Equipment for Kids

Cross-country skiing has quickly become a popular winter activity in Fernie. With access to a variety of terrain and trail options, residents and visitors alike are choosing the sport to cross train for their summer pursuits or as a budget-friendly activity to do with the whole family. While the sport can be learned at any age, starting as a kid has its benefits. You don’t need to be a professional, all you need is a desire to spend time outdoors with your kids, some properly fitting gear and a little (or a lot) of patience. While I can’t help you with the latter, this is a starting point for beginning your cross-country skiing journey with your kids. 

Adults and children alike find more success if the equipment is suited to their size and level. While ski selection for adults is based primarily on weight, skis for kids are selected based on their height. A beginner skier will find more success on skis that are slightly shorter relative to their height while a more experienced skier may benefit from a longer pair. The recommendation for sizing kids on classic skis is to find their height and add 10 cm to find the proper length of ski. A more experienced skier can add 10-20 cm to their height. 

I started my kids on classic skis to develop balance, coordination and strength. I would recommend holding off on skate skis until they have the skills to ski with efficiency on their classic equipment. When they are at an appropriate age and skill level to try out skate skiing, the sizing rules change. They are still based on height, but you’re adding less length. The recommendation for sizing kids that are beginners on skate skis is their height and subtracting 5-10 cm. Yes, you read that right. Skate skis that are too long will be cumbersome, stiff and make it difficult for a child to propel themselves forward. For stronger, more experienced skate skiers, add 5-10 cm to their height.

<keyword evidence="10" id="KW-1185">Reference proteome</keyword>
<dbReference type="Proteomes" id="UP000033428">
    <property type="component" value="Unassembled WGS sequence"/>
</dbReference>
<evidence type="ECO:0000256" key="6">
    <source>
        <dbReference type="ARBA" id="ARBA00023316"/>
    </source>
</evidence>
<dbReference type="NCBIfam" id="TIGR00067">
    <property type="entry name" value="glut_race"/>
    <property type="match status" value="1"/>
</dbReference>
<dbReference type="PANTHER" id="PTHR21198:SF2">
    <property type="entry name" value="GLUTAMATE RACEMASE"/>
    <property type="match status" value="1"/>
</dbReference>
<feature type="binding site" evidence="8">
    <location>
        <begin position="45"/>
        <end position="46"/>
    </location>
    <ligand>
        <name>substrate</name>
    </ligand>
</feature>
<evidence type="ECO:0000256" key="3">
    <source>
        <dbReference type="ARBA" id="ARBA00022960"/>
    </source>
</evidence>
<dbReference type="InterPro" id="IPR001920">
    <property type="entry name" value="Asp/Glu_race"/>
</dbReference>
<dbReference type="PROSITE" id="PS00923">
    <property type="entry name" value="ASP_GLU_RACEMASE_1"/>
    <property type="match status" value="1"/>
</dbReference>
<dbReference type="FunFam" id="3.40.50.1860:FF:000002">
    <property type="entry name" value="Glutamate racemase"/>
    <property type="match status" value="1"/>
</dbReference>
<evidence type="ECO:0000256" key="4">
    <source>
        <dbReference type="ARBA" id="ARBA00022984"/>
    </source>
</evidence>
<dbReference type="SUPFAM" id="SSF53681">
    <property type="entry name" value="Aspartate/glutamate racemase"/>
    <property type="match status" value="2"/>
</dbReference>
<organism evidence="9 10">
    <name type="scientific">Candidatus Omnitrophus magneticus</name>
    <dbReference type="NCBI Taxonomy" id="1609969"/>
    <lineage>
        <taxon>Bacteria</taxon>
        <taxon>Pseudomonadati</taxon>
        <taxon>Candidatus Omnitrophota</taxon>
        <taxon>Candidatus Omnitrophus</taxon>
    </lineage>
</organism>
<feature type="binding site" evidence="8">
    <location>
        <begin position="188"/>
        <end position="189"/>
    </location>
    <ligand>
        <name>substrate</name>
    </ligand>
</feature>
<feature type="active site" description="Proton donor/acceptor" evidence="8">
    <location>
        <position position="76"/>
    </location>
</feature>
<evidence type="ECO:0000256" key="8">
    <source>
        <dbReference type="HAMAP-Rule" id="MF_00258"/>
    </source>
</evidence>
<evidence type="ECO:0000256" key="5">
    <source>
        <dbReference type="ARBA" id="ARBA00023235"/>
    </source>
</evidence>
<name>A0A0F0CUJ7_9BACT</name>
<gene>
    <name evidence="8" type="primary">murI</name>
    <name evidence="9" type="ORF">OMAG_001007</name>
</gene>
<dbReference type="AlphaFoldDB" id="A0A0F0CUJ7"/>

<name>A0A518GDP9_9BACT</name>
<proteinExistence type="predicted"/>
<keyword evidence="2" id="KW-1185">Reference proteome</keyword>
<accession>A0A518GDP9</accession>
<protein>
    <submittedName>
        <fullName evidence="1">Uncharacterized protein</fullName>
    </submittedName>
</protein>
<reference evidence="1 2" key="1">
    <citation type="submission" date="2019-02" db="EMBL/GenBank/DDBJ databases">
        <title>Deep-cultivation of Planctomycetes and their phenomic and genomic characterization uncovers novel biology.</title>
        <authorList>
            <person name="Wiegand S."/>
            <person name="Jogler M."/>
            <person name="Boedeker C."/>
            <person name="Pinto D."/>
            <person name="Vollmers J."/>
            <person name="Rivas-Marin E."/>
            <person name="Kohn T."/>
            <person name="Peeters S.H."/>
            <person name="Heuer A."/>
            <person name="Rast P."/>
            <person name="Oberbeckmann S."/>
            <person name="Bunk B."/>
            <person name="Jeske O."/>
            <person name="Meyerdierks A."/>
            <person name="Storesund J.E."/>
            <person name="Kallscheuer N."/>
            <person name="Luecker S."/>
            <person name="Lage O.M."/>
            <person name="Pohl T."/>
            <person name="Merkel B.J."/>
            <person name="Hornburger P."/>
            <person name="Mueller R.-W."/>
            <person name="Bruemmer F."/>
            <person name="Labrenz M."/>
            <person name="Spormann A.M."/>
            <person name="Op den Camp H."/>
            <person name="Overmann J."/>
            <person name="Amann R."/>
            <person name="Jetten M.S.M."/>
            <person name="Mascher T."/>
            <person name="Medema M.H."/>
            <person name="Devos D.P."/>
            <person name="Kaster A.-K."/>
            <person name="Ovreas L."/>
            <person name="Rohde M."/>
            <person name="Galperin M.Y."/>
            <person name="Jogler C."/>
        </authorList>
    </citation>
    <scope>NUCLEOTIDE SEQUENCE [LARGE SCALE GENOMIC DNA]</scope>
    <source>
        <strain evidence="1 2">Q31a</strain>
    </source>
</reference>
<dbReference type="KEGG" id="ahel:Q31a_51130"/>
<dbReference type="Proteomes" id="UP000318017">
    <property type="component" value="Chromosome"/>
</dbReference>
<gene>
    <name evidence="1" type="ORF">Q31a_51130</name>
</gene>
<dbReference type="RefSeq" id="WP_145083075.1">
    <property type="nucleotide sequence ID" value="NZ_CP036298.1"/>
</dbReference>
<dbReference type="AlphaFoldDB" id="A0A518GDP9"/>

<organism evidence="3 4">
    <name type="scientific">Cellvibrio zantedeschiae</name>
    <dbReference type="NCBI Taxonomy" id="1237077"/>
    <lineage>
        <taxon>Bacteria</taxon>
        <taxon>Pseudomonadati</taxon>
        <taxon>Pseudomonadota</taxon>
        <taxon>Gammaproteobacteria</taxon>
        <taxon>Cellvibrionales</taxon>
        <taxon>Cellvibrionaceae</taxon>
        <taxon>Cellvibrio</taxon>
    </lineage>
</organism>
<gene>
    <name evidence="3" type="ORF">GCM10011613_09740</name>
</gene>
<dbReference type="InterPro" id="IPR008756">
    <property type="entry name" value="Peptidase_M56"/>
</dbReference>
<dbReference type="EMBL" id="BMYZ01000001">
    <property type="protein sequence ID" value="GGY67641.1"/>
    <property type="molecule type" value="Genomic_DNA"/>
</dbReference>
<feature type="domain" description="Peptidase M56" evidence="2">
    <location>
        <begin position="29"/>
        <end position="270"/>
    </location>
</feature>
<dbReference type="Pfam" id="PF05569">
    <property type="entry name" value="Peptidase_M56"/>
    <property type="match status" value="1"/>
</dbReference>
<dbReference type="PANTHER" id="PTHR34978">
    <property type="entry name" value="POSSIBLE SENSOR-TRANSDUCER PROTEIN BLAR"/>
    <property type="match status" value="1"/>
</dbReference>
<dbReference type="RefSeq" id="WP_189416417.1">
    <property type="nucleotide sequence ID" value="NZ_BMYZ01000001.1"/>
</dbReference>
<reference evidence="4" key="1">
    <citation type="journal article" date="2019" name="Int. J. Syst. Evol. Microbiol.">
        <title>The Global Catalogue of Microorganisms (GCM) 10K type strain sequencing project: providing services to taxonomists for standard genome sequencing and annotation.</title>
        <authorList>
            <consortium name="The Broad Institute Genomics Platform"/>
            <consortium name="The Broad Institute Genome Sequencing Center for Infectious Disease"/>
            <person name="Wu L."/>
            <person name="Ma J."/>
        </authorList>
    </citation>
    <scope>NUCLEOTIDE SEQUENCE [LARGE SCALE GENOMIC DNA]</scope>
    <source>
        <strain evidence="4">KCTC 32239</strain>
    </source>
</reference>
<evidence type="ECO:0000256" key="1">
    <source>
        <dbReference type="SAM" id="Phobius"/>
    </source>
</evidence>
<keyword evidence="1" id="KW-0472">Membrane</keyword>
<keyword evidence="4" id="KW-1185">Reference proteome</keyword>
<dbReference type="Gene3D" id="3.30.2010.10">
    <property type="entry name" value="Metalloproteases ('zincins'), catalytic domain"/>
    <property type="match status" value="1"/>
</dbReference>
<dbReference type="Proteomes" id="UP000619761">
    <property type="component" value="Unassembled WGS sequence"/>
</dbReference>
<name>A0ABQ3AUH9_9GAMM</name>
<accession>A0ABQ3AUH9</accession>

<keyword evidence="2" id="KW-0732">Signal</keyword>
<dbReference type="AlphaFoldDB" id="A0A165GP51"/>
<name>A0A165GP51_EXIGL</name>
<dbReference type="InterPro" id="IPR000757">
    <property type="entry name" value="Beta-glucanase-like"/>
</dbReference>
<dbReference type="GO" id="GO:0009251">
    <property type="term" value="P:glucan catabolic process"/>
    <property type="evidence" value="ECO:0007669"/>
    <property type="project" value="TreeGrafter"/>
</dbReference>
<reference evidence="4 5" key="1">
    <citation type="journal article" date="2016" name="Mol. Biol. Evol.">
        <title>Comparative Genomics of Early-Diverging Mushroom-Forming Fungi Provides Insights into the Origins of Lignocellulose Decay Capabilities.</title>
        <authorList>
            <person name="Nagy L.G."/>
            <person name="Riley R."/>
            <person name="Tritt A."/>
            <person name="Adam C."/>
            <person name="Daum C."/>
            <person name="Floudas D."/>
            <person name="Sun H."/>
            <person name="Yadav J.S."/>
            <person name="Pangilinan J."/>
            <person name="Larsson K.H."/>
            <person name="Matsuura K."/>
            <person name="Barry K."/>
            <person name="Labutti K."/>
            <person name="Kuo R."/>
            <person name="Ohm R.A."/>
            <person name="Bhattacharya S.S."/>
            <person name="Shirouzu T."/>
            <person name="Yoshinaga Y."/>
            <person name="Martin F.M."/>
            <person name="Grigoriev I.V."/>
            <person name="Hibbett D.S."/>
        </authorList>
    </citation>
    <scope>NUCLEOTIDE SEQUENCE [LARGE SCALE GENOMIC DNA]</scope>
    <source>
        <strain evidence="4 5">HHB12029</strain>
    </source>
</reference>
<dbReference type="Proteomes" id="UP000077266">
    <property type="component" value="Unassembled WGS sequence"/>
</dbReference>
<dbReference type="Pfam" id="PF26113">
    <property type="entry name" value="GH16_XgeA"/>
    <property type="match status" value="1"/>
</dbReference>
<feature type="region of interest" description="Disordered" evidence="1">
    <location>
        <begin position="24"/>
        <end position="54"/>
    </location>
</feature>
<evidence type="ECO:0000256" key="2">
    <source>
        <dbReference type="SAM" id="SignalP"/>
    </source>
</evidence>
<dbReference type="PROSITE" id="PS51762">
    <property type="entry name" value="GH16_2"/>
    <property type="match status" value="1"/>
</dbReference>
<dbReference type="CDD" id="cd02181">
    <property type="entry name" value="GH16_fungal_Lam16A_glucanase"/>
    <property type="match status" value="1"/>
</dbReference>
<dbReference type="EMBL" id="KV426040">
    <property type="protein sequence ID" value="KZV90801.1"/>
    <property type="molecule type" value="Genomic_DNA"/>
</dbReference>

Before you buy new or used boots for your child, know the binding system on their skis. If you’re buying all new equipment, you will not run into a problem.

Fitting young skiers in boots can be tricky. Toes that are squished into boots become colder faster and will end your cross-country ski adventure very quickly. Boots that are too big and sloppy won’t support little feet and make it difficult to ski proficiently. Think thicker socks to make up for extra room and make sure that boots are laced securely. While we all strive to foster independence in our children, it’s important to check that boots are done up properly. 

If your kids are new to cross country skiing, I would forget the poles altogether. Beginner skiers tend to fall frequently, and poles get in the way of returning to their feet. It is common for new skiers to use their poles as a brake to stop or slow themselves down which can lead to broken poles (and black eyes and bloody noses). There is also a temptation to rely on poles for balance and propulsion which prevents skiers from developing skills. 

Once your child is ready for poles,  getting the right length is important.  Poles for classic skiing should end at, or just below the shoulder (in their boots, on their skis with the pole touching the ground/snow.) For skate skiing, poles should reach somewhere between the  chin and upper lip. 

While the size of boots and the length of skis needs to be upgraded as your child grows, you can buy adjustable poles to maximize use (and minimize spending). 

If your kid(s) are signed up for the Skills Development Program through the Fernie Nordic Society, you have the option to rent equipment for the season. If you don’t have that option, I hope this article is a helpful tool as you browse town, online garage sales and ski swaps for the right gear for your kids.